Items you share from sites and apps using Google+ Sign-In show up as a slightly different “interactive” post in your friends’ Google+ stream. Clicking on these items will lead them to the app where they can listen to or buy or review the item you shared.

If you want to add Google+ Sign-In to your site or app, head on over to the new developer site and read through the documentation.

File Under: Social, Web Services

Catch a Nostalgic Glimpse of Geocities on Tumblr

Under Construction. Image: Screenshot/Webmonkey.

The digital remnants of the long since deleted world of Geocities are slowly being reborn, page by page, on Tumblr.

One Terabyte of Kilobyte Age may be the best Tumblr blog we’ve seen, posting screenshots of old Geocities pages for a nostalgic look at the early web, back when everything was “Under Construction.”

For a brief time in the early ’90s Geocities was the web. And, for all its shortcomings, Geocities did nevertheless usher in much of what makes the web great — that anyone can create nearly anything.

The One Terabyte of Kilobyte Age Tumblr project is part of a Geocities research blog by Olia Lialina and Dragan Espenschied. The Tumblr portion consists of automatically generated screenshots from the massive torrent of old Geocities homepages rescued by the Archive Team back in 2009. For posterity’s sake each post also carries the original URL (which obviously goes to a 404 page) and the date the page was last modified.

With Geocities long since deleted from Yahoo’s servers, browsing through One Terabyte of Kilobyte Age is as close as you’re likely to get to a trip down Geocities memory lane.

GitHub Personalizes Gists for Easier Code Sharing

This is not an Octocat. Image: GitHub.

GitHub has personalized the code sharing site’s “Gists” feature, changing the URL to include your GitHub username, rather than just a random, anonymous number.

The change means that you can easily get to a list of all your Gists by heading to<username>/.

Gists, which started off as a simple way to dump and share snippets and short pieces of reusable code (something akin to the older Pastebin), were recently upgraded to be full-fledged Git repos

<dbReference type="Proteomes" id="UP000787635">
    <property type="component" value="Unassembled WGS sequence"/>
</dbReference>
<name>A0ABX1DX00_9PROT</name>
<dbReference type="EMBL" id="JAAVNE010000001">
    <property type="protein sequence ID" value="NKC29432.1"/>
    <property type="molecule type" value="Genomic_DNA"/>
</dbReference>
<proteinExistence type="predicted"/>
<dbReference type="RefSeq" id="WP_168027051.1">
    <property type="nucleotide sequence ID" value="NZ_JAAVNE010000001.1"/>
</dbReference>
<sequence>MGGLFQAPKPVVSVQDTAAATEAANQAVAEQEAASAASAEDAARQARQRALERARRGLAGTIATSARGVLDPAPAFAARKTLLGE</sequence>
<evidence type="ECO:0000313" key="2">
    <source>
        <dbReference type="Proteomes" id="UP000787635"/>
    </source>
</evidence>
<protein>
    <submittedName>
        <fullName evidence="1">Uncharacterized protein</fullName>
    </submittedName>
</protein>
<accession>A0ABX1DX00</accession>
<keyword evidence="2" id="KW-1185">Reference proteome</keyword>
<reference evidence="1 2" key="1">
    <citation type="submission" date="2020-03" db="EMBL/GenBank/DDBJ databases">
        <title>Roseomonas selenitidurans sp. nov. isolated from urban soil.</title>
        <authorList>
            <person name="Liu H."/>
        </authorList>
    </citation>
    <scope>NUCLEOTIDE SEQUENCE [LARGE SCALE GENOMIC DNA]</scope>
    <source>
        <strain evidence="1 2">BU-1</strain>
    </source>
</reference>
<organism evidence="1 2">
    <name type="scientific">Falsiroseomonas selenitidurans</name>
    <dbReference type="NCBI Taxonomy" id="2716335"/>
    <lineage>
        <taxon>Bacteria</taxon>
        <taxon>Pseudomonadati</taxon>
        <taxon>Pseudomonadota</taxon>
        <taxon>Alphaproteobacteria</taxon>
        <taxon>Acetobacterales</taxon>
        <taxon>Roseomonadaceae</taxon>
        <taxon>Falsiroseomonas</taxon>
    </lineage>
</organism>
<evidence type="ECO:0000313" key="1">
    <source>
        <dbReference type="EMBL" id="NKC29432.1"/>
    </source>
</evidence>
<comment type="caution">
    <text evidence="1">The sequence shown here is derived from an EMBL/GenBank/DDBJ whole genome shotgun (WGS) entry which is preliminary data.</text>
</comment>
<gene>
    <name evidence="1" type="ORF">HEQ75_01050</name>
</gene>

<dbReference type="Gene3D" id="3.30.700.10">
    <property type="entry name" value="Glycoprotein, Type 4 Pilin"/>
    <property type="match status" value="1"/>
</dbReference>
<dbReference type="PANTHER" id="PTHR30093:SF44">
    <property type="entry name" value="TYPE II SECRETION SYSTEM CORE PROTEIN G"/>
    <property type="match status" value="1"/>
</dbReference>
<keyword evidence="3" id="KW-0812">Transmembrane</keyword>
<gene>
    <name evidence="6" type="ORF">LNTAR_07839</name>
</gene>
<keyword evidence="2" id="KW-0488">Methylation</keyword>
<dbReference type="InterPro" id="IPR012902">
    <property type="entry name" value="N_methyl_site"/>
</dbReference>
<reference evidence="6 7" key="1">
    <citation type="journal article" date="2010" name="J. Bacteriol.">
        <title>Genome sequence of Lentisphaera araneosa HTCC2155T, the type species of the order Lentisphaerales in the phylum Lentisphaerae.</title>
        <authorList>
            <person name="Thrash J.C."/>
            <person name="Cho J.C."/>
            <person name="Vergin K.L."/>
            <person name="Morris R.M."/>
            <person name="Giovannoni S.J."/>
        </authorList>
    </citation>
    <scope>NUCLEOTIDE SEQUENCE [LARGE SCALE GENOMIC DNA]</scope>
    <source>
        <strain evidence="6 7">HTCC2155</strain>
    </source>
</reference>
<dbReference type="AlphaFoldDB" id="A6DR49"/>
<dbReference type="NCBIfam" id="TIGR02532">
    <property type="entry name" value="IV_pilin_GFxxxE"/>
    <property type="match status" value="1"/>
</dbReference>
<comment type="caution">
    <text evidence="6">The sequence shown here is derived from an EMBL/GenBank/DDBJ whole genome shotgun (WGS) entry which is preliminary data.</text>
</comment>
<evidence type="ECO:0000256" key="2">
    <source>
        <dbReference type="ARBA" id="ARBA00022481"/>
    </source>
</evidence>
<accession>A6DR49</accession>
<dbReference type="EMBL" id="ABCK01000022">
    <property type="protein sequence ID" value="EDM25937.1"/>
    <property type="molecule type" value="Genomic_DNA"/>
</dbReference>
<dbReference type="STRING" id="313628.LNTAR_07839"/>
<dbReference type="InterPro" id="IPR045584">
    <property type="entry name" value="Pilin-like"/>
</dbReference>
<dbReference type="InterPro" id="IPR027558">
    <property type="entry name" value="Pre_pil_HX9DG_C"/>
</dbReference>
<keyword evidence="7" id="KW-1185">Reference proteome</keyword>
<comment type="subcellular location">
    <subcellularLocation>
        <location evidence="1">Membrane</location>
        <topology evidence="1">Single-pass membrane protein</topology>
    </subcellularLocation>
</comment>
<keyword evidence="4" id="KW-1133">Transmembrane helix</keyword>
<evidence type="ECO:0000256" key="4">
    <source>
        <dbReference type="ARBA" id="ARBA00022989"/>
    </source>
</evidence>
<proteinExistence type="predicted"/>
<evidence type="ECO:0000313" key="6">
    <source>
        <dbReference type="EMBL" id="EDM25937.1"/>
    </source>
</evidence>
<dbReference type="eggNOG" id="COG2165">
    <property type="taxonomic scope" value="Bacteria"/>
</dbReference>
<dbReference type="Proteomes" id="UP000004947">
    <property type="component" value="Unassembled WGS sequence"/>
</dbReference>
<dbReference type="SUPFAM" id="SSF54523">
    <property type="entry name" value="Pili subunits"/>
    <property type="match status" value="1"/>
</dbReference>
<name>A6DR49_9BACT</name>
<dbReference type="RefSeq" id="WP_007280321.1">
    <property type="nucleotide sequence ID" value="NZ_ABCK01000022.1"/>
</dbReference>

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behind the scenes. That means Gists are automatically versioned, forkable and usable as Git repos, complete with diffs.

Now that Gists are considerably more than just Pastebin-style code snippets, it makes sense to offer users a quick and easy way to get to their Gists from anywhere thanks to a memorable URL.

The newly personalized Gists come with an automatic URL redirect. So if your Gist used to live at it will now be redirected to As some GitHub users point out on Hacker News, there’s a flaw in GitHub’s system that means anyone can register a numeric username and cause a Gist to redirect to the wrong page. Hopefully GitHub will fix that in the near future..

GitHub Supercharges ‘Gists’ for Quick and Easy Code Sharing

Image: GitHub.

Social coding giant GitHub continues to crank out the hits. The company recently made it easy to create new files through its web interface and now GitHub has launched a completely rewritten version of GitHub Gist.

Gists are a way to dump and share snippets and short pieces of reusable code — too short to bother creating a full-fledged Git repository, but something you’d like to save and share nonetheless — covering roughly the same use case as something like the much older Pastebin. Or at least that used to be the case.

The new gists are considerably more powerful. The rewrite actually turns gists into full Git repositories, so they are automatically versioned, forkable and usable as Git repos, complete with diffs.

Gists are also now searchable — complete with the ability to filter searches by language — and there’s a new Discover page as well.

Like normal GitHub repos, gists now offer the Ace code editor with its syntax highlighting and automatic indenting. While the Ace editor is nice, my favorite way to create gists is through editor plugins like this one for Vim, this one for Emacs or this one for Sublime Text 2.